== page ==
Academic journal article Environmental Health Perspectives

A Meta-Analysis of Asbestos and Lung Cancer: Is Better Quality Exposure Assessment Associated with Steeper Slopes of the Exposure-Response Relationships?

Academic journal article Environmental Health Perspectives

A Meta-Analysis of Asbestos and Lung Cancer: Is Better Quality Exposure Assessment Associated with Steeper Slopes of the Exposure-Response Relationships?

Article excerpt

BACKGROUND: Asbestos is a well-recognized cause of lung cancer, but there is considerable between-study heterogeneity in the slope of the exposure-response relationship.

OBJECTIVE: We considered the role of quality of the exposure assessment to potentially explain heterogeneity in exposure-response slope estimates.

Data sources: We searched PubMed MEDLINE (1950-2009) for studies with quantitative estimates of cumulative asbestos exposure and lung cancer mortality and identified 19 original epi-demiological studies. One was a population-based case-control study, and the others were industry-based cohort studies.

Data EXTRACTION: Cumulative exposure categories and corresponding risks were abstracted. Exposure-response slopes [[K.sub.L] (lung cancer potency factor of asbestos)] were calculated using linear relative risk regression models.

Data SYNTHESIS: We assessed the quality of five exposure assessment aspects of each study and conducted random effects univariate and multivariate meta-regressions. Heterogeneity in exposure-response relationships was greater than expected by chance ([I.sup.2] = 64%). Stratification by exposure assessment characteristics revealed that studies with well-documented exposure assessment, larger contrast in exposure, greater coverage of the exposure history by exposure measurement data, and more complete job histories had higher meta-[K.sub.L] values than did studies without these characteristics. The latter two covariates were most strongly associated with the [K.sub.L] value. Meta-[K.sub.L] values increased when we incrementally restricted analyses to higher-quality studies.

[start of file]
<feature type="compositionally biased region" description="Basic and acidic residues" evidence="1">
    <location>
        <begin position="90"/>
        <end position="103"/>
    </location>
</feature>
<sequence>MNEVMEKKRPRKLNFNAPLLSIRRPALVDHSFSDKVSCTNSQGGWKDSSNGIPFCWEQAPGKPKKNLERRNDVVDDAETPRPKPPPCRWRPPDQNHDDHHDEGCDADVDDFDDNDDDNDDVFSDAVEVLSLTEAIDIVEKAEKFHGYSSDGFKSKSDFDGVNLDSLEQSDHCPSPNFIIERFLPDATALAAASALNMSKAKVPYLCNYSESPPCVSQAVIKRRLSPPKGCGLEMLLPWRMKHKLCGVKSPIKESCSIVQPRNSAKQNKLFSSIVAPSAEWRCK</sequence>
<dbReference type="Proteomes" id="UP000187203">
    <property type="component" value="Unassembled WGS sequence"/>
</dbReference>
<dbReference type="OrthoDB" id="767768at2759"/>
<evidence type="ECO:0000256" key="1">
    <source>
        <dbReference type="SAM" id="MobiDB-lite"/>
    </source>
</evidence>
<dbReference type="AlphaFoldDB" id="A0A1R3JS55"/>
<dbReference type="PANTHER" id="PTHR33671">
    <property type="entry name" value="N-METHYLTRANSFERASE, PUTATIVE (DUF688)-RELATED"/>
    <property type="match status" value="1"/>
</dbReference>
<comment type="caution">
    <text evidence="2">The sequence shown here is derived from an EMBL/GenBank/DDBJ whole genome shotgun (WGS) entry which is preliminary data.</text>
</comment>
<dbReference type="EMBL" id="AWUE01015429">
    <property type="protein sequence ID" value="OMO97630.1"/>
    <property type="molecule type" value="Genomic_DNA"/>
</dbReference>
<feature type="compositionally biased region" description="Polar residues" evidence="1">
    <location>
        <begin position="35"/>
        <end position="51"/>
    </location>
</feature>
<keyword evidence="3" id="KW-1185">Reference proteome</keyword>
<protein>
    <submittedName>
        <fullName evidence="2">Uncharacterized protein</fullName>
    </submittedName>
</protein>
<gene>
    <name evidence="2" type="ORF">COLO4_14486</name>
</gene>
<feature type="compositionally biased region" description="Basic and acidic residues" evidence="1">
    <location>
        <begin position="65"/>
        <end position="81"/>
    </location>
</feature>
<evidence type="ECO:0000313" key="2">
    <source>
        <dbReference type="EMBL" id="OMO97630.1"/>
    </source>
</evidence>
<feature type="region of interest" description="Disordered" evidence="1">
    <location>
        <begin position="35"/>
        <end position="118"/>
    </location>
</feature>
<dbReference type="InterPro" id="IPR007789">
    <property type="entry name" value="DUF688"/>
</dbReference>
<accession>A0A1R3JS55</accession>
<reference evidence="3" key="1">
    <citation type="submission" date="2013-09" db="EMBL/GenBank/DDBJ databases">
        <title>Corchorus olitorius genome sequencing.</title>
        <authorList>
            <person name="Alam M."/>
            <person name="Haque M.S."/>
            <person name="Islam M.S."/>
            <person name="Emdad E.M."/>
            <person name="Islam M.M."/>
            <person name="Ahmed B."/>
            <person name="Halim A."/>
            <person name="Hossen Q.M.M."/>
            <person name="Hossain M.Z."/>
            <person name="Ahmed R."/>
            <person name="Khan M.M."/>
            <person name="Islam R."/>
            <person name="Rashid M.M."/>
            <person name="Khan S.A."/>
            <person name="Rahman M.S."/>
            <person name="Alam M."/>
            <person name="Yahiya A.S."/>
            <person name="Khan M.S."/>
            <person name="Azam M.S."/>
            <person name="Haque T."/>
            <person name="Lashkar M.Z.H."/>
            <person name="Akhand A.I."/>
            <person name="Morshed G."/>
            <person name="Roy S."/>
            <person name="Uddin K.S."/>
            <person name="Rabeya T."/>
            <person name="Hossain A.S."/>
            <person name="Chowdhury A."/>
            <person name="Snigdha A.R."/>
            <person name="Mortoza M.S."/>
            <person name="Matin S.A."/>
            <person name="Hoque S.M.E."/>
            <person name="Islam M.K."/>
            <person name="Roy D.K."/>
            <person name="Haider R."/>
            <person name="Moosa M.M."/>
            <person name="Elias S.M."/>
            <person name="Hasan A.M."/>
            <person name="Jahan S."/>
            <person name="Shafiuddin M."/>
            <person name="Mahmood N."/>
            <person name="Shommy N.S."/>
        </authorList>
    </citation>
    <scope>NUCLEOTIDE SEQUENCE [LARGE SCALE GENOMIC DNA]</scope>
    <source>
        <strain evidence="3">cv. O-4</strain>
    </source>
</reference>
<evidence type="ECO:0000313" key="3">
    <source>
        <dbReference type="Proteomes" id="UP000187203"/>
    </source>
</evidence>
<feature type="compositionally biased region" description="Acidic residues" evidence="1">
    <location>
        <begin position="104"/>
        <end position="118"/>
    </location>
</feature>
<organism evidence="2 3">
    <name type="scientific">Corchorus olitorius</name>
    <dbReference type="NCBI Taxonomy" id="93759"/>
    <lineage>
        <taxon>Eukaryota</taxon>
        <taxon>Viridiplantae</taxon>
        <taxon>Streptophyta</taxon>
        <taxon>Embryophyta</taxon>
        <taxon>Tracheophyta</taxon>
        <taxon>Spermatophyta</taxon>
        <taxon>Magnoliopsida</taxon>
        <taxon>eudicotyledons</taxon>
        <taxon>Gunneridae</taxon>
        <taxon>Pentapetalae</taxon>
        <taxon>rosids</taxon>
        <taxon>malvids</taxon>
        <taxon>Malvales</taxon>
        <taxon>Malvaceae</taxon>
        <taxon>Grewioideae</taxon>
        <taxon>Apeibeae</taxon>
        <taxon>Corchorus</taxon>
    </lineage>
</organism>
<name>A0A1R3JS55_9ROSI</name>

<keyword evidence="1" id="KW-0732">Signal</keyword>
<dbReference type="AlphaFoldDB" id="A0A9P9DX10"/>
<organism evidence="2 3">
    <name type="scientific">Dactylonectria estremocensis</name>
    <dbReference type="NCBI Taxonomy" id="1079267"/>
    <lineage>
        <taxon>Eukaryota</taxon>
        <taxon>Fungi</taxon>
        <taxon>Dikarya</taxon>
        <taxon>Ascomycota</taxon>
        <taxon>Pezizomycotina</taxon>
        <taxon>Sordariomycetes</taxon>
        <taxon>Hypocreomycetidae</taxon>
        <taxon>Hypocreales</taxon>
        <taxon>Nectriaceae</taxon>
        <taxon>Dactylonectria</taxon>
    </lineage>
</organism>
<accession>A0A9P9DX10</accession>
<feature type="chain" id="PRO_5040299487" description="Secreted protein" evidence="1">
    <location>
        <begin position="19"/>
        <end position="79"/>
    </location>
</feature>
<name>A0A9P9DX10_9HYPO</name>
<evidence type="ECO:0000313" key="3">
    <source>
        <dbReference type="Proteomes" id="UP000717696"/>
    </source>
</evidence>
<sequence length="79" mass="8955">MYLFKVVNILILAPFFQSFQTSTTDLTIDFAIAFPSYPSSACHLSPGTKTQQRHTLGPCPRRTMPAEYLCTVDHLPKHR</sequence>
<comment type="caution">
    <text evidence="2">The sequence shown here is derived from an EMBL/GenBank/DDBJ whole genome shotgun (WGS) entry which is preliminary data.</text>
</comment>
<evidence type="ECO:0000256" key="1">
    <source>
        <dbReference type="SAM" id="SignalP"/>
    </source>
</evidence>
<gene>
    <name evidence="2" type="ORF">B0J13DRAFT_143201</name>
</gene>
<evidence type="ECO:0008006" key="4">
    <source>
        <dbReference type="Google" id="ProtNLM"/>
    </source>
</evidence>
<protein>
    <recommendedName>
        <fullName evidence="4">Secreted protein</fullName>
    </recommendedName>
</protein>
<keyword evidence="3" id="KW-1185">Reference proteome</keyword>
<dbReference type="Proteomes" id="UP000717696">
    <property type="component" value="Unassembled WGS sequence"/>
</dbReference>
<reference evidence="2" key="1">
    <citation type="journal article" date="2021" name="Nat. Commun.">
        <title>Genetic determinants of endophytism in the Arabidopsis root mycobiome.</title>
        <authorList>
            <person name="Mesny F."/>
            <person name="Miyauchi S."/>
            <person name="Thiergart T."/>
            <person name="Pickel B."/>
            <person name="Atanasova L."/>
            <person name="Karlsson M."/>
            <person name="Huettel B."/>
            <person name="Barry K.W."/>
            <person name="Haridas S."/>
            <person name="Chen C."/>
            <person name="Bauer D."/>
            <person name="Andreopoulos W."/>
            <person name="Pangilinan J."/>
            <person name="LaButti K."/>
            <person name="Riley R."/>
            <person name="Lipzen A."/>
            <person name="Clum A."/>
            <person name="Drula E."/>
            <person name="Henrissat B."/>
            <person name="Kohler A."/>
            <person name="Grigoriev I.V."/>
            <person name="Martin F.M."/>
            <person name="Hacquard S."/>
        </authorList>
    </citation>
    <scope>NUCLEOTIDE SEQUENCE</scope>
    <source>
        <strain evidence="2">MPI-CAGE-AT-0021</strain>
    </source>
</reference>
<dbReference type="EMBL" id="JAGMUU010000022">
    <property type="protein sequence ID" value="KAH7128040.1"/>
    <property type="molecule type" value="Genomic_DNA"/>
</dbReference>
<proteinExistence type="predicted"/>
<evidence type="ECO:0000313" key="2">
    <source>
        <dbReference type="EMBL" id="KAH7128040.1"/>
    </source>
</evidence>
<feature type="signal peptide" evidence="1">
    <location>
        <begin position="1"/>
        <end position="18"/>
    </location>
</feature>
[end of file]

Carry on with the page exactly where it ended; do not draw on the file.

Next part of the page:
CONCLUSIONS: This meta-analysis indicates that studies with higher-quality asbestos exposure assessment yield higher meta-estimates of the lung cancer risk per unit of exposure. Potency differences for predominantly chrysotile versus amphibole asbestos-exposed cohorts become difficult to ascertain when meta-analyses are restricted to studies with fewer exposure assessment limitations.

Key WORDS: amphiboles, asbestos, chrysotile, lung cancer, meta-analysis. Environ Health Perspect 119:1547-1555 (2011). http://dx.doi.org/10.1289/ehp.1002879 [Online 27 June 2011]

Asbestos is a potent carcinogen that causes mesothelioma, lung cancer, and laryngeal cancer and may cause ovarian and other cancers (Straif et al. 2009). The current use of asbestos in developing countries is higher than its use in the 1960s in Western Europe and North America (U.S. Geological Survey 2009; Virta 2005). Information about exposure-response relationships is relevant for risk assessment, which is useful for developing preventive strategies. In 'Western countries, past exposures to asbestos still result in a considerable burden of disease each year (Driscoll et al. 2005; Segura et al. 2003).' This burden will remain high in the coming decades, and compensation for those exposed in the past remains an important issue.

There has long been considerable debate about the health risks associated with specific types of asbestos (McDonald and McDonald 1997; Stayner et al. 1996). Mesothelioma occurs more frequently after exposure to amphiboles than after exposure to chrysotile asbestos. The difference in mesothelioma potency, that is, the estimated risk of mesothelioma associated with a unit increase (in fiber-years) in exposure to amphibole versus chrysotile asbestos fibers, is considerable. Recent reviews support this. For example, Hodgson and Darnton (2000) found a potency ratio of 1:100:500 for chrysotile, amosite, and crocidolite, respectively, and Berman and Crump (2008a) reported estimates in the same range. In their most recent analysis, which included more mesothelioma cases from updated cohorts, Hodgson and Darnton (2010) estimated that the ratio of potency for mesothelioma was smaller: 14:1 for amosite versus chrysotile and 54:1 for crocidolite versus chrysotile.

The risk of lung cancer associated with exposure to chrysotile compared with amphibole fibers is still highly contested. …

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